Copped Hall Mansion and Gardens
The mansion at Copped Hall was completed in 1758 as a gentleman's country house. It was, and is, set in excellent landscape and was well known for the quality of its construction.
The house was burned out in 1917 (not as War damage).The house was subsequently allowed to fall into disrepair and suffered much vandalism. It was saved from very unsympathetic development in a 9-year campaign by the by the Friends of Copped Hall, who, as the Copped Hall Trust, were able to purchase it in 1995. Work began on the gardens immediately and on the mansion in 2000.
All the floors and roof structures are now restored and the house is being used for Study Days and Concerts. Work continues on the interior.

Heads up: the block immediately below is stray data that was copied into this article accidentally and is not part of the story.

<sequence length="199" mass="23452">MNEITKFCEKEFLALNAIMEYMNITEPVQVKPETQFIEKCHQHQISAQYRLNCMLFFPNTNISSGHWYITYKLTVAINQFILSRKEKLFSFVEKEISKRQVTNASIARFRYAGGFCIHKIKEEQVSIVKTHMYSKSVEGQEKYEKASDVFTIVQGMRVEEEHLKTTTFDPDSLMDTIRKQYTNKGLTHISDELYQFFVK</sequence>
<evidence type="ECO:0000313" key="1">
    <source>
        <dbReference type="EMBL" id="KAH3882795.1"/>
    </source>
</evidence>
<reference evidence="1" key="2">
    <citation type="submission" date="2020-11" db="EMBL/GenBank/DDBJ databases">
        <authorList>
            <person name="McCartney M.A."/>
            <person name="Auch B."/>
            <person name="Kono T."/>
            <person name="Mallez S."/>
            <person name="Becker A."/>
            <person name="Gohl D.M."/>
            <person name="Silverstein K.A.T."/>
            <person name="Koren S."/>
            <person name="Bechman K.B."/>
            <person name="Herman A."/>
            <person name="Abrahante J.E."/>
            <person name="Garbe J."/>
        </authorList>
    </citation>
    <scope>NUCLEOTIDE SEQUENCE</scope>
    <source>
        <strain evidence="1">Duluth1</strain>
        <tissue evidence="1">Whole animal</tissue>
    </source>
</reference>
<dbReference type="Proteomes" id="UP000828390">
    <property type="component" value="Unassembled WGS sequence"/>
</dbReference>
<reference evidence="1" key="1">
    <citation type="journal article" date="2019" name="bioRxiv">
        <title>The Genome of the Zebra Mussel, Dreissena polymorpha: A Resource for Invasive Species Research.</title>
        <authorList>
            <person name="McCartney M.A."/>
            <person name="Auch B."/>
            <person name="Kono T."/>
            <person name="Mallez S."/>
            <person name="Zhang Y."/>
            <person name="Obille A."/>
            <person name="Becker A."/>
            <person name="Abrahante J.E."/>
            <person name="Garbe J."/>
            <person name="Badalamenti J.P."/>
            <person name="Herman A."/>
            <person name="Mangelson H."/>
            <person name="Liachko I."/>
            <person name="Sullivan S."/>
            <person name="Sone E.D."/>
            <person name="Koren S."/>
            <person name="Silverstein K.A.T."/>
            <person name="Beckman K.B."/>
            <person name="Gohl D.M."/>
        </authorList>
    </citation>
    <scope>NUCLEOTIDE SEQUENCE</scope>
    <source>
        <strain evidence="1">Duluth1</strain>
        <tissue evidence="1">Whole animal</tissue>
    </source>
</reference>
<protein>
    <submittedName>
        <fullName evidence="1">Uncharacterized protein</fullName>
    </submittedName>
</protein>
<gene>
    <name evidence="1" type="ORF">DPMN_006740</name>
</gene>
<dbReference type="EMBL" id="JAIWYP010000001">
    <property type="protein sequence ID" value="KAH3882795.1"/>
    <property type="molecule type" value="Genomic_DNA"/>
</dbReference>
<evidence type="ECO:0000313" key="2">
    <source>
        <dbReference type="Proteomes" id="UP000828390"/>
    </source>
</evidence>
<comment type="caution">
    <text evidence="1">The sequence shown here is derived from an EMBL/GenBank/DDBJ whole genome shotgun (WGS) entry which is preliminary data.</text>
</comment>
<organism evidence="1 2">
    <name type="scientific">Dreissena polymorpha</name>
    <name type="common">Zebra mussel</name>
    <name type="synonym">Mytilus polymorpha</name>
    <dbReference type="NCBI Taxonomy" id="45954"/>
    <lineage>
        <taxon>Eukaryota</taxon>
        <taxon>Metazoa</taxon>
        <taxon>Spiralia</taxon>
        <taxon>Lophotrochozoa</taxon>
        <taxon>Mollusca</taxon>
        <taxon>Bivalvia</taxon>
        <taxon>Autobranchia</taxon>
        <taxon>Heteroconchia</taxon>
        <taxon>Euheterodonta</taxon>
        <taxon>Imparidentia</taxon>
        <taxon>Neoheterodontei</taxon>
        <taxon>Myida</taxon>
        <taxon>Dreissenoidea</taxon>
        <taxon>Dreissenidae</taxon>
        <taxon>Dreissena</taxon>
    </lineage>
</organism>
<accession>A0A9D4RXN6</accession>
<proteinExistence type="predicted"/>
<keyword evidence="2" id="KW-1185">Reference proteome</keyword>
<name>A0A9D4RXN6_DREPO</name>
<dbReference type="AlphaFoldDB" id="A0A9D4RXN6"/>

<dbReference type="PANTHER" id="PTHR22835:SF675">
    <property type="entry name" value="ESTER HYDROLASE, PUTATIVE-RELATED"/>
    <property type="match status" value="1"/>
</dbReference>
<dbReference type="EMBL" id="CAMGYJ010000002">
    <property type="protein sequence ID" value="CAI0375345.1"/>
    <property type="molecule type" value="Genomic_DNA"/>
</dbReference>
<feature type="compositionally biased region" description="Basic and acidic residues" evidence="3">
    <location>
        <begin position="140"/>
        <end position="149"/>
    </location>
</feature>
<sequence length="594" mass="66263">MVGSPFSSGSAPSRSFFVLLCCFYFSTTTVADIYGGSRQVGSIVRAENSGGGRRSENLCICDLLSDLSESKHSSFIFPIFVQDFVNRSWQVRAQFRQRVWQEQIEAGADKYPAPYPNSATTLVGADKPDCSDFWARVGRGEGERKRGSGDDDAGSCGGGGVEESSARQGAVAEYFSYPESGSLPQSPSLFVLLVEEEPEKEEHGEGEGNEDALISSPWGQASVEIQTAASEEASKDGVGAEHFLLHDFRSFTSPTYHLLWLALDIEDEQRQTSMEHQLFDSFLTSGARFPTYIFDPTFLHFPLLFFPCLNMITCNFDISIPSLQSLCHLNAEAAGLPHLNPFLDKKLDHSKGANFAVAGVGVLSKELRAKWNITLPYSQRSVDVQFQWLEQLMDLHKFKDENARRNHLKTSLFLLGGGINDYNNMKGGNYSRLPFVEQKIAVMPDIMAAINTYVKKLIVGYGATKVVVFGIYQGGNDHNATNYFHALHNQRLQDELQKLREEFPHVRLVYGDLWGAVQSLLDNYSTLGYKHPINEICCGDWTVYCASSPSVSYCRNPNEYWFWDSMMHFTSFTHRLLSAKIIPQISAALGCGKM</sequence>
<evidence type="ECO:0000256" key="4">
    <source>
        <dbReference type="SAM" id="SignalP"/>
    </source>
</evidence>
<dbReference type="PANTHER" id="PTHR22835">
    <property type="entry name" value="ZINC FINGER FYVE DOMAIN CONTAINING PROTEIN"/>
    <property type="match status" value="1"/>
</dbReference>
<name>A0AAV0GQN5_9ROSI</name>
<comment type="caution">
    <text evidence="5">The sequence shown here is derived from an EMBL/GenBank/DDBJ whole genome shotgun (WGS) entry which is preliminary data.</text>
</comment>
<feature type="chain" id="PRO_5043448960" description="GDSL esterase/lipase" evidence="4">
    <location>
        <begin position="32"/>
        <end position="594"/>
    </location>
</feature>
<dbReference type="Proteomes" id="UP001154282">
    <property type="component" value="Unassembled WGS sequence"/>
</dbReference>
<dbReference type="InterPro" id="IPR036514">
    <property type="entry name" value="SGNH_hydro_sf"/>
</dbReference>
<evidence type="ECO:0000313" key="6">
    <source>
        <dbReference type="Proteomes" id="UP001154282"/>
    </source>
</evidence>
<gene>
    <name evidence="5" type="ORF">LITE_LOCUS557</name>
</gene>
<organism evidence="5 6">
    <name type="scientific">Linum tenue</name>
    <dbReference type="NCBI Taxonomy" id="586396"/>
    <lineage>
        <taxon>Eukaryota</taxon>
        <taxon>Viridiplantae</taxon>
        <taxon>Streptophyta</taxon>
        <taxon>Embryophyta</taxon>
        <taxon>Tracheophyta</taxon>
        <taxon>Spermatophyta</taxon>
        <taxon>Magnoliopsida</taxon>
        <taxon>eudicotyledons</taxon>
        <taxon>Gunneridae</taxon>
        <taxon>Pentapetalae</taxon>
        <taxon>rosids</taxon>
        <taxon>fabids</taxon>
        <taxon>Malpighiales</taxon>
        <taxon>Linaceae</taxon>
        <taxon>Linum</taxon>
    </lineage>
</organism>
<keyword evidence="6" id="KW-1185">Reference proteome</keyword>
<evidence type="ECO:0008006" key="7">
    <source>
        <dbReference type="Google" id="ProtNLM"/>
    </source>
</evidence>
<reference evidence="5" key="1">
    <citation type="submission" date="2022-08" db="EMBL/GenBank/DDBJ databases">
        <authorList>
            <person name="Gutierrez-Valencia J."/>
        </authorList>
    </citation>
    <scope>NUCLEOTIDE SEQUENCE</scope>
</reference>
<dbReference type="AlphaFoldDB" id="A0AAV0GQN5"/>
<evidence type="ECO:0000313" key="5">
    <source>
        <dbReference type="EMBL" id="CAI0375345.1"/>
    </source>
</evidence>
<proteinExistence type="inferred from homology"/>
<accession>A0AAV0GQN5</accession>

The site has a recorded history going back to the 12th Century. Mary Tudor was a prisoner here for two years in the Tudor House, which is currently the subject of an archaeological investigation. It is believed that 'A Midsummer Night's Dream' was played in that house for the first time.
The current unfinished state of the house offers a wonderful opportunity to see restoration at first hand.